Prescient Wisdom from Bertrand Russell
“The fundamental cause of the trouble is that in the modern world the stupid are cocksure while the intelligent are full of doubt. Even those of the intelligent who believe they have a nostrum are too individualistic to combine with other intelligent people from whom they differ on minor points.”
Bertrand Russell wrote those words in a 1933 essay (“The Rise of Stupidity”) in which he lamented the growth of Nazism in Germany.
But heard in today’s political context they ring as true in 2020 as they did 87 years ago, both in terms of the international movement toward “my county first” nationalism, and in the right-left divides between and within the American political parties.
Seeking unity and common ground requires the courage to compromise, to bring together the best thoughts of people with various views on contentious issues. Jean Vanier eloquently expresses that below.
Thoughts on leadership, conflict and unity from Jean Vanier
“The leader is the guardian of unity. He or she must thirst for unity and work for it day and night. For this the leader must not fear conflict, but rather accept it and strive to be an instrument of reconciliation. The leader must be in contact with all the different elements in the community, and particularly with those who are in pain or who are angry with the community.”
Journey to the Common Good by Walter Brueggemann
“Mature people, at best, are people who are committed to the common good that reaches beyond private interest, transcends sectarian commitments, and offers human solidarity.”
The U.S Constitution was infused with a power and relevancy that has lasted over decades of changing times. That longevity was not a happenstance but flowed from a shared vision among the founders and their willingness to engage one another in a mutual search for the common good. Today, however, the vision has fractured.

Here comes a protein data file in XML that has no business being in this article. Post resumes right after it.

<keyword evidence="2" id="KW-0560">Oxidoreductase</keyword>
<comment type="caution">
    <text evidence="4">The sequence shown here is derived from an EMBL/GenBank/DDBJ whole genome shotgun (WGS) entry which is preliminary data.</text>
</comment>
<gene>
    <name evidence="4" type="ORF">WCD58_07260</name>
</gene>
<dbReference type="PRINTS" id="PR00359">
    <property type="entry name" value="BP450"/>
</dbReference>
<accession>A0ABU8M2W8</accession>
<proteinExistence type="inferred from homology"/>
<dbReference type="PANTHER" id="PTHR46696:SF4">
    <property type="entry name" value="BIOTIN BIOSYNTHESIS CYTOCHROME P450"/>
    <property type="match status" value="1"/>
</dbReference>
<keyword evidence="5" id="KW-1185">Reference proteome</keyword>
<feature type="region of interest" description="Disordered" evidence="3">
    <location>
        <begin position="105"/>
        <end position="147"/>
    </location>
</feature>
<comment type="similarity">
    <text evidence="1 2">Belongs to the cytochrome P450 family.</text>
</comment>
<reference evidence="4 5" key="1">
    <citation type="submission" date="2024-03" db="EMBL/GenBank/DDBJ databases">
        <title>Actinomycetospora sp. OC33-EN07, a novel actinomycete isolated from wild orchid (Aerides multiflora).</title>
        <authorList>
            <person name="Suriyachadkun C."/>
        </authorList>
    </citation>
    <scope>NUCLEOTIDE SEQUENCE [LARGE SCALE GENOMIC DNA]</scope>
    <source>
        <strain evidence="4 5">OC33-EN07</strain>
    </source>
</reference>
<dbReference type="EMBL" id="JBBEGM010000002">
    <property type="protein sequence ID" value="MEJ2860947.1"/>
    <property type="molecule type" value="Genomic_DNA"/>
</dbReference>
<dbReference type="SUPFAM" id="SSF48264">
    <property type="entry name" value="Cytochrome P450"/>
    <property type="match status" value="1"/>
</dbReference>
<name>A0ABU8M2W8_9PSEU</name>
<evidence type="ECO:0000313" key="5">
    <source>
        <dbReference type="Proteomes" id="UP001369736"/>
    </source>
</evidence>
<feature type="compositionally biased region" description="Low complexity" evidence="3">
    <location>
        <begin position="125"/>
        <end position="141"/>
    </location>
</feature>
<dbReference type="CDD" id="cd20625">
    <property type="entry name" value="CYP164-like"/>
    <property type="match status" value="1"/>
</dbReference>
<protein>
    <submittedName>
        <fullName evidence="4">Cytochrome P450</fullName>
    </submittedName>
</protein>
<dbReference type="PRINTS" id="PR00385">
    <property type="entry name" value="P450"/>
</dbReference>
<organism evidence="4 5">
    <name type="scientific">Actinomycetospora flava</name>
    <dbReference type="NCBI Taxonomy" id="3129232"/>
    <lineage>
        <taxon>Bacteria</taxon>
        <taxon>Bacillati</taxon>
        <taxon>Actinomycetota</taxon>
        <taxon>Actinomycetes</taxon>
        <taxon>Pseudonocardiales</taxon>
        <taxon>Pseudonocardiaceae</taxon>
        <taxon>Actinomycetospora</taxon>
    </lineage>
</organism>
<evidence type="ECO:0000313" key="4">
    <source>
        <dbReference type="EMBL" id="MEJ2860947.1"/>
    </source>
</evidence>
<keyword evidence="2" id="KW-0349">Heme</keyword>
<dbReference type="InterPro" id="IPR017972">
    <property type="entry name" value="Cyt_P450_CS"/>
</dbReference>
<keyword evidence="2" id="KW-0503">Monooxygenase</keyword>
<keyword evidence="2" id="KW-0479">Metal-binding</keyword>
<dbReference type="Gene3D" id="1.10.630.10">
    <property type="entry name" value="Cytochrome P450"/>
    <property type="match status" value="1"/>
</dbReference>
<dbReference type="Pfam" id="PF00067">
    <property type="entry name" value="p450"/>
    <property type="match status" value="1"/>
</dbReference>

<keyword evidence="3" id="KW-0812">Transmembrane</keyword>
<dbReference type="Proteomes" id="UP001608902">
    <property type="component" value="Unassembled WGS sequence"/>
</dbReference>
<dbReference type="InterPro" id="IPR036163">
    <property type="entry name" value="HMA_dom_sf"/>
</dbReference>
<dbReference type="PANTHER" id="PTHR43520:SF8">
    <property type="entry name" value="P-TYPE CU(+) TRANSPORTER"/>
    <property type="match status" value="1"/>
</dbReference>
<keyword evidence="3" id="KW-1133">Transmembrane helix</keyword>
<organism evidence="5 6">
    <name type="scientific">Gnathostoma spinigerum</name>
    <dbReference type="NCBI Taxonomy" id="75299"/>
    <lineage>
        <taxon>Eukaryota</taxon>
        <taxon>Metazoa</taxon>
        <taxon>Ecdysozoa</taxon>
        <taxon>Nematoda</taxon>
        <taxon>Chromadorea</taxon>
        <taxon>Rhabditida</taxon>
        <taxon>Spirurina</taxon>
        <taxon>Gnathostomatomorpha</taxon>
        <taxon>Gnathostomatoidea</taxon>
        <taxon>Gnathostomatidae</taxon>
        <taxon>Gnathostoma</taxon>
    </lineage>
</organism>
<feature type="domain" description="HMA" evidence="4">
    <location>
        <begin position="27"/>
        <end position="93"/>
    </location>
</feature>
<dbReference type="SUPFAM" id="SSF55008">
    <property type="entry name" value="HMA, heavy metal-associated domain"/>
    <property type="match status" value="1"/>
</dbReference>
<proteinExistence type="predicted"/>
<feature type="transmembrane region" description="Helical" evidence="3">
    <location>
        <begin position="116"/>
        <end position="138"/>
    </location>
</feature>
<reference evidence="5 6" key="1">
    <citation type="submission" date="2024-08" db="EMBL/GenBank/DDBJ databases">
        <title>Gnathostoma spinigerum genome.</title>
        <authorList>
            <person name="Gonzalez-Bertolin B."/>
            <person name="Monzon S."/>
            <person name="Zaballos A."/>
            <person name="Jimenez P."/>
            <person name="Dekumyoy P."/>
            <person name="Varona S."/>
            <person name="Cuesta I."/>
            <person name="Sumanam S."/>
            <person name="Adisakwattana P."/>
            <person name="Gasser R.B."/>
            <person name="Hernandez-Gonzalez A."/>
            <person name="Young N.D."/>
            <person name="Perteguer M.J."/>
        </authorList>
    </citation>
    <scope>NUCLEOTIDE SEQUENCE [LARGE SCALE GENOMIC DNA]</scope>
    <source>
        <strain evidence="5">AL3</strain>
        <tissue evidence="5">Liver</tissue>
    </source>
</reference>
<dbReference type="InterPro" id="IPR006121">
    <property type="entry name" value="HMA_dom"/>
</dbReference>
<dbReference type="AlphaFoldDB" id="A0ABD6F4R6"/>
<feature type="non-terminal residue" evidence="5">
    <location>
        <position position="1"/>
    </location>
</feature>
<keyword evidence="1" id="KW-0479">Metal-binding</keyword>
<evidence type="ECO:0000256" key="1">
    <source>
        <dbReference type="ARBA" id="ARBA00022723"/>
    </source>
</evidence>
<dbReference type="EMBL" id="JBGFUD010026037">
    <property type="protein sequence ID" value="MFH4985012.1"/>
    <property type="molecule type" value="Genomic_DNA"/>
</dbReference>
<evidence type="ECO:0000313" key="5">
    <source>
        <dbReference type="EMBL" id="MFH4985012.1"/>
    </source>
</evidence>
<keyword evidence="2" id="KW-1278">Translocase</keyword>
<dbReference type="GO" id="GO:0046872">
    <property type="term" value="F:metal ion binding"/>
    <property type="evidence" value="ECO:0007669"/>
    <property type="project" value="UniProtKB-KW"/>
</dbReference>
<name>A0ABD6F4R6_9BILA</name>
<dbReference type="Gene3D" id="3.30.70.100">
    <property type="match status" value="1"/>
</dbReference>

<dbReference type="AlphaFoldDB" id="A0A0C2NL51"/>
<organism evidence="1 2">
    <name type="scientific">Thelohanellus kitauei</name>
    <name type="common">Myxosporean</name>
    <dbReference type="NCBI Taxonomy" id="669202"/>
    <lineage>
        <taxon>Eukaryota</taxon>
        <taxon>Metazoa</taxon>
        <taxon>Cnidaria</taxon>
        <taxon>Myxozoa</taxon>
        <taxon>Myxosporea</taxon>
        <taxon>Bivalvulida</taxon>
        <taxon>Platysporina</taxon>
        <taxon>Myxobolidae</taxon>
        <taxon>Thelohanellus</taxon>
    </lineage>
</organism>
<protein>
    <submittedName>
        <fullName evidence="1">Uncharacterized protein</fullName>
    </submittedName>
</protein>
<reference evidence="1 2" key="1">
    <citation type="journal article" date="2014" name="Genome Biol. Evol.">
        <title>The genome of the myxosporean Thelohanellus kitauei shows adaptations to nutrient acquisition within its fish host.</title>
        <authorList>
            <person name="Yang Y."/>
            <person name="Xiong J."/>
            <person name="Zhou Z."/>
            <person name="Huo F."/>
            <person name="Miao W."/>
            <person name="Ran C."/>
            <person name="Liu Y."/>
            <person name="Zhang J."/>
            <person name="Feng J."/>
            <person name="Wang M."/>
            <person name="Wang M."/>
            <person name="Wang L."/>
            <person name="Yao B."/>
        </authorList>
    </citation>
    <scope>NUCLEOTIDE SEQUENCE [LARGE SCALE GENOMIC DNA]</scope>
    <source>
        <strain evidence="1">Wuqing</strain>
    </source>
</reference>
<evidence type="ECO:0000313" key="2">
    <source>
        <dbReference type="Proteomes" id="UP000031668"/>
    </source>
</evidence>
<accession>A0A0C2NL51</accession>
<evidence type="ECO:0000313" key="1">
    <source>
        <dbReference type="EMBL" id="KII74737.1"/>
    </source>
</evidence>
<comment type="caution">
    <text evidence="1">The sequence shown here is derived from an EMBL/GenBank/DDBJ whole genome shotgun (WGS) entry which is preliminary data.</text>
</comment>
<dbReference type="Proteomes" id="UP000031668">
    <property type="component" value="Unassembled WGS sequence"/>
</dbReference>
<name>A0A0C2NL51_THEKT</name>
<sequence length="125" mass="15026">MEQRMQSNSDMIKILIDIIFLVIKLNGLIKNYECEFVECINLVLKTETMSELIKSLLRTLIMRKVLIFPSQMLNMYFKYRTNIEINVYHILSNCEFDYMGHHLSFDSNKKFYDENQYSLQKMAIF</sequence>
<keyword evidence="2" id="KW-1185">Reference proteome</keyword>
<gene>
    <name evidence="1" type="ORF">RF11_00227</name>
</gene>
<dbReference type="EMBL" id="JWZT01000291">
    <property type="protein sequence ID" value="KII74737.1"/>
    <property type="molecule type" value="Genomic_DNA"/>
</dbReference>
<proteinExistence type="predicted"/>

Our practice of politics has become a constant battle of ideological agendas. We have lost the art of working together, of seeking a common vision that upholds the founding principles of freedom and equality for all. Partisan victory has trumped collaboration.
A Call to Action by Greta Thunberg
“Once we start to act, hope is everywhere. Instead of looking for hope, look for action. Then, and only then, hope will come.” The 17-year old Thunberg’s call to action came in her speech at the World Economic Forum in Davos, Switzerland.
The young climate activist was addressing a collection of the world’s billionaires, imploring them to put climate change at the top of their agenda. Rather than engage her in a constructive conversation, Steven Mnuchin, the US Secretary of the Treasury, dismissed her with a juvenile retort: “After she goes to college and studies economics she can come back and talk to us.” To paraphrase Carl Sandburg, “If you don’t have the facts, attack the messenger.”
A Dangerous Mix of Ignorance and Arrogance
In reporting on presidential candidate Donald Trump’s 2016 speech on international relations, Vox’s Matthew Yglesias wrote that the talk was a “remarkable mishmash of incoherence” and “the bulk of it was dedicated to demagoguery and bizarre lies…” The headline of Yglesias’ piece was “Donald Trump’s Foreign Policy Speech Revealed a Dangerous Mix of Ignorance and Arrogance.”
That dangerous mishmash of incoherence, demagoguery, and bizarre lies has been at the center of Trump’s communications for the last three plus years. Mixing ignorance with arrogance is toxic in any forum but can be fatal to a nation when it becomes the standard for setting national policies.